BUCHANAN COUNTY, Va. (WJHL) – The focus in Buchanan County has shifted from weathering storms and flooding to cleaning up.

The Buchanan County Sheriff’s Office (BCSO) released a statement Wednesday night saying that at least one fatality had been confirmed in Hurley, Virginia as a result of the flooding. More than 20 homes were lost in the floodwaters.

As much as eight inches of rain fell in Buchanan County Monday, as the remnants of Hurricane Ida wreaked havoc on Southwest Virginia. Governor Ralph Northam issued an executive order declaring a state of emergency in the region.

BCSO said that residents should prepare to be without power for 30 days. The wait for water will be even longer, as officials estimate it will be close to a year before clean water can be returned to some homes.

Hurley resident Sonny Coleman said he plans to start using well water again rather than waiting for public water to return, and he is hoping to acquire a generator for electricity.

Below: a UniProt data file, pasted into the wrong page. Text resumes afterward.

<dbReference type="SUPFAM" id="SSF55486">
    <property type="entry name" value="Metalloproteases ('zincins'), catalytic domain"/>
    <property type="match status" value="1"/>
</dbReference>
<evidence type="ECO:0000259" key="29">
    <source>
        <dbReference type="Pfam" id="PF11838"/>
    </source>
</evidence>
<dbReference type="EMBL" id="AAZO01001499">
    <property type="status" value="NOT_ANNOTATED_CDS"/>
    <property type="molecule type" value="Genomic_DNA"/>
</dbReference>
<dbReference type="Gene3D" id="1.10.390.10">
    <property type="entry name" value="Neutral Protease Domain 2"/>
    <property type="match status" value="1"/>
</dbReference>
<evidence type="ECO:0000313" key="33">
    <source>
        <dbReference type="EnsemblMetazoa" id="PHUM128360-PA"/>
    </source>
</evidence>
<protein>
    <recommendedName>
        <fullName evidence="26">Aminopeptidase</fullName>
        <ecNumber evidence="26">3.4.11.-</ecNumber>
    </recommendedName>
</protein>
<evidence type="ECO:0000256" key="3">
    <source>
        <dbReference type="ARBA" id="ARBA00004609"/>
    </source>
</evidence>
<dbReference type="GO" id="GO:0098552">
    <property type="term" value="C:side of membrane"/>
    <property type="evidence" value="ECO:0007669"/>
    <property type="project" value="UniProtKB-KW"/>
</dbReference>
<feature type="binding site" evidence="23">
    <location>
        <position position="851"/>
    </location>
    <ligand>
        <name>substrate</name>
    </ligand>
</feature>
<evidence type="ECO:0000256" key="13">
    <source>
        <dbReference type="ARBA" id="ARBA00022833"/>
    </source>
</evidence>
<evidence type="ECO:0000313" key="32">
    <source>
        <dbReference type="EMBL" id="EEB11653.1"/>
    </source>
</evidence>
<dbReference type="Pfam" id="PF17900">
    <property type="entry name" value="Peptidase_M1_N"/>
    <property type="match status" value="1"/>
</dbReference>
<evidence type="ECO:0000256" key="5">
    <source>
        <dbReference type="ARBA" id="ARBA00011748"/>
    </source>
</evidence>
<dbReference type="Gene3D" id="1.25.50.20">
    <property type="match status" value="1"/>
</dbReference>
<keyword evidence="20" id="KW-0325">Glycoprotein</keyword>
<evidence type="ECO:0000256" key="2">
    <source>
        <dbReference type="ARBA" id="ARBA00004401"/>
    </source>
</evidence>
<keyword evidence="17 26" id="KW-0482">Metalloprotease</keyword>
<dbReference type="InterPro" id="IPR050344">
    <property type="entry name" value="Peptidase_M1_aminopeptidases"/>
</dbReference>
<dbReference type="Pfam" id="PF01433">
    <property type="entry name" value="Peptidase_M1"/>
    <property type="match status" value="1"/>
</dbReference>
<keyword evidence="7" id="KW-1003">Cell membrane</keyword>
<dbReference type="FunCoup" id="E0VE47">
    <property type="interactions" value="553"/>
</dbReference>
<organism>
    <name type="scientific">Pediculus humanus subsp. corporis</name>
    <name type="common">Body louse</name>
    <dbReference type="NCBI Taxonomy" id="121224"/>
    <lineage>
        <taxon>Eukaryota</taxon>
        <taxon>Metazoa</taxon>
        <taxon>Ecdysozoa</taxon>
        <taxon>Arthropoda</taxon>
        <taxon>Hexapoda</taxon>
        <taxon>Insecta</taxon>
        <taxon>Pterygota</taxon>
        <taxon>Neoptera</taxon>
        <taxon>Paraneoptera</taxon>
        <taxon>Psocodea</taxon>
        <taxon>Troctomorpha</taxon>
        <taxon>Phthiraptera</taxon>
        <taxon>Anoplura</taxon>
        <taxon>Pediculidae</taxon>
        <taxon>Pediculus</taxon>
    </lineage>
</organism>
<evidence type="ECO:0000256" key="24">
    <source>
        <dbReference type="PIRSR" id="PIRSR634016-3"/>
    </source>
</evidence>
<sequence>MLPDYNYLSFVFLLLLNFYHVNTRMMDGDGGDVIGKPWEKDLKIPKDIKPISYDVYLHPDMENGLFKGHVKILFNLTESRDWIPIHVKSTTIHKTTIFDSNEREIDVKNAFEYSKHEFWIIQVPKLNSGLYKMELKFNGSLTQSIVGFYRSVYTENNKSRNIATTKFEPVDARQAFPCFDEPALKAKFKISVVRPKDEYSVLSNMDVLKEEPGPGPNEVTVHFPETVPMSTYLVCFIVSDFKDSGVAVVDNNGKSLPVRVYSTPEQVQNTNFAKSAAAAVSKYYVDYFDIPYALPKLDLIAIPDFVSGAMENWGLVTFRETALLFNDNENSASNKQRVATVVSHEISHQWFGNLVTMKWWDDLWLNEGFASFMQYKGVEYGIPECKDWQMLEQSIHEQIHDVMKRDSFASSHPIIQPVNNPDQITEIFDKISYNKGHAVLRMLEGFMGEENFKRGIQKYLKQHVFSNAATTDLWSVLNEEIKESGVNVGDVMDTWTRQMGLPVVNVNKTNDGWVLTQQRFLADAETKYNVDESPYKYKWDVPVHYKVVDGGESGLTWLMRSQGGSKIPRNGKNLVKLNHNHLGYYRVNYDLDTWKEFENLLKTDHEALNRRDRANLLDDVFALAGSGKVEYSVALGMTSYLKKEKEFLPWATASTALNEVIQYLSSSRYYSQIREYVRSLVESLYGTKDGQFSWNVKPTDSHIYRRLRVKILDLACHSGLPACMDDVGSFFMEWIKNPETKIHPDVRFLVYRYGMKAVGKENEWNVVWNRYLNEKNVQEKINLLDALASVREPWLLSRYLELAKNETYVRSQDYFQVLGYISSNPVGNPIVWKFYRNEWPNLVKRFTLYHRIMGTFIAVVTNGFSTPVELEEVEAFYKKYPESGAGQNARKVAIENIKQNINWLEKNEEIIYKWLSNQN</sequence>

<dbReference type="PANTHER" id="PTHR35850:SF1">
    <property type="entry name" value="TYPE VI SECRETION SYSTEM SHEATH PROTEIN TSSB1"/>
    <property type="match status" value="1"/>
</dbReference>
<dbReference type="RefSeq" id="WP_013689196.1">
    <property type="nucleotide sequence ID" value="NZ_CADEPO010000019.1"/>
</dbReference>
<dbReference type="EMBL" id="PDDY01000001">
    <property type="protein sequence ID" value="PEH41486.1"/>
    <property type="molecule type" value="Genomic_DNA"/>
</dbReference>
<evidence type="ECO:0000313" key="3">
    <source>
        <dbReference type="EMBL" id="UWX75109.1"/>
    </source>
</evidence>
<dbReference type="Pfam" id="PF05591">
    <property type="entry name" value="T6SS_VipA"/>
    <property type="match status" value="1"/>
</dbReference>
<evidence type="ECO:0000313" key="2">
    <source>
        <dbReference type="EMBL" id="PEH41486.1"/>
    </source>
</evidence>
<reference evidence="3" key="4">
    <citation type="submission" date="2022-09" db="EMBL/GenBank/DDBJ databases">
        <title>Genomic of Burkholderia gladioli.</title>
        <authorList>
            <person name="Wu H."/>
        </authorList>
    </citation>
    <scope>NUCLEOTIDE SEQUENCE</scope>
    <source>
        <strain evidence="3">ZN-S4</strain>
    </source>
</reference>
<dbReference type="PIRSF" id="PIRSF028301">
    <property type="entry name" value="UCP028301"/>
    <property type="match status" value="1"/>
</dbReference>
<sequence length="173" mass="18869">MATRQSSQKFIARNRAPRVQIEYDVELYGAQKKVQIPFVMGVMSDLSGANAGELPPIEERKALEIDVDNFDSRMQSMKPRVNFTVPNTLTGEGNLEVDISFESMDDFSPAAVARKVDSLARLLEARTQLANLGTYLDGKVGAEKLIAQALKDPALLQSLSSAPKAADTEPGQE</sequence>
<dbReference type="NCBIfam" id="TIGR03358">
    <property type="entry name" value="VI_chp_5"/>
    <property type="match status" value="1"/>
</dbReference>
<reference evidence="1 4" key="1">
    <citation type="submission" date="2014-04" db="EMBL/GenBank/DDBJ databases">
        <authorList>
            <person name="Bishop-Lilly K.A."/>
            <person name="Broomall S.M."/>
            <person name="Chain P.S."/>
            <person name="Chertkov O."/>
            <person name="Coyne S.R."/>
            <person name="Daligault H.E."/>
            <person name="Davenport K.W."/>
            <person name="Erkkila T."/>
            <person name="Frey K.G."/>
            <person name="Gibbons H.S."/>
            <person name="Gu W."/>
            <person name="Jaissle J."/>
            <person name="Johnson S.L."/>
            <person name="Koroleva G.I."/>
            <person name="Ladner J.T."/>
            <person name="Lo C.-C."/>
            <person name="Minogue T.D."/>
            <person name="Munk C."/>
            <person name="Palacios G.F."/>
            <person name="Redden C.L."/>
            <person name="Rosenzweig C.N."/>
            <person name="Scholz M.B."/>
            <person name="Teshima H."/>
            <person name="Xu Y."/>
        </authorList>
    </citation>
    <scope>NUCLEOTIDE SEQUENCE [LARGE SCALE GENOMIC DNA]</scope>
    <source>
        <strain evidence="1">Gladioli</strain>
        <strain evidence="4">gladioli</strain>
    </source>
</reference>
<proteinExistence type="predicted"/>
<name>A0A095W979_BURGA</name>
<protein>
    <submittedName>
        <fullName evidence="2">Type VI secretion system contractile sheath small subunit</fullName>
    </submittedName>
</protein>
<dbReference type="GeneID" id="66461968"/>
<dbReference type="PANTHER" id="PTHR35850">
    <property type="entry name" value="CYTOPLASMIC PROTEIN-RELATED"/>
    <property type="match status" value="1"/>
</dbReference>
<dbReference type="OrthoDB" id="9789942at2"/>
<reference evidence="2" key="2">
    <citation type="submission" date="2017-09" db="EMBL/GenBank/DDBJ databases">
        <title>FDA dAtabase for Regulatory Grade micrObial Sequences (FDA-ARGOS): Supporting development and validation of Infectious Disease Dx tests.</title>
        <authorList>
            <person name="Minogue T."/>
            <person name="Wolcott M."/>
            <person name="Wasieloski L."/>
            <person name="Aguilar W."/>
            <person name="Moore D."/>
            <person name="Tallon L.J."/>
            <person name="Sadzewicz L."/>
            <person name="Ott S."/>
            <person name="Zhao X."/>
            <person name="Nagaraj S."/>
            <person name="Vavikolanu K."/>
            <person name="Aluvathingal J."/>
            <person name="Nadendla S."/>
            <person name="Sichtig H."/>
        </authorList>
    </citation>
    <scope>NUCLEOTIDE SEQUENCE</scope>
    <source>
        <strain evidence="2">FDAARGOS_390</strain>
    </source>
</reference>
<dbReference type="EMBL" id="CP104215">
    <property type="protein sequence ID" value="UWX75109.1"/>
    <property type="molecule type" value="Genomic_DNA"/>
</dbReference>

“I love this place, anywhere I go, I can talk to people,” Coleman said. “You know if I lived somewhere else, there’s nobody I know. It’s just home.”

While the Hurley community attempts to rebuild, some residents don’t expect all of their neighbors to remain.

“Lot of people will leave,” said Hurley resident Wade Endicott. “Lot of people aren’t going to have a choice. Because where land is, they got water, and it is unbelievable. Good friends of mine, real good friend of mine, lost his mom. He’s in our prayers continually.”

Donations of bottled water, cleaning supplies and baby supplies have been coming into the Trey Adkins Community Center from across Southwest Virginia.

BCSO urges anyone who doesn’t live in the flood zone to avoid the area, and identification will be required at a law enforcement roadblock to prevent an unnecessary amount of travel.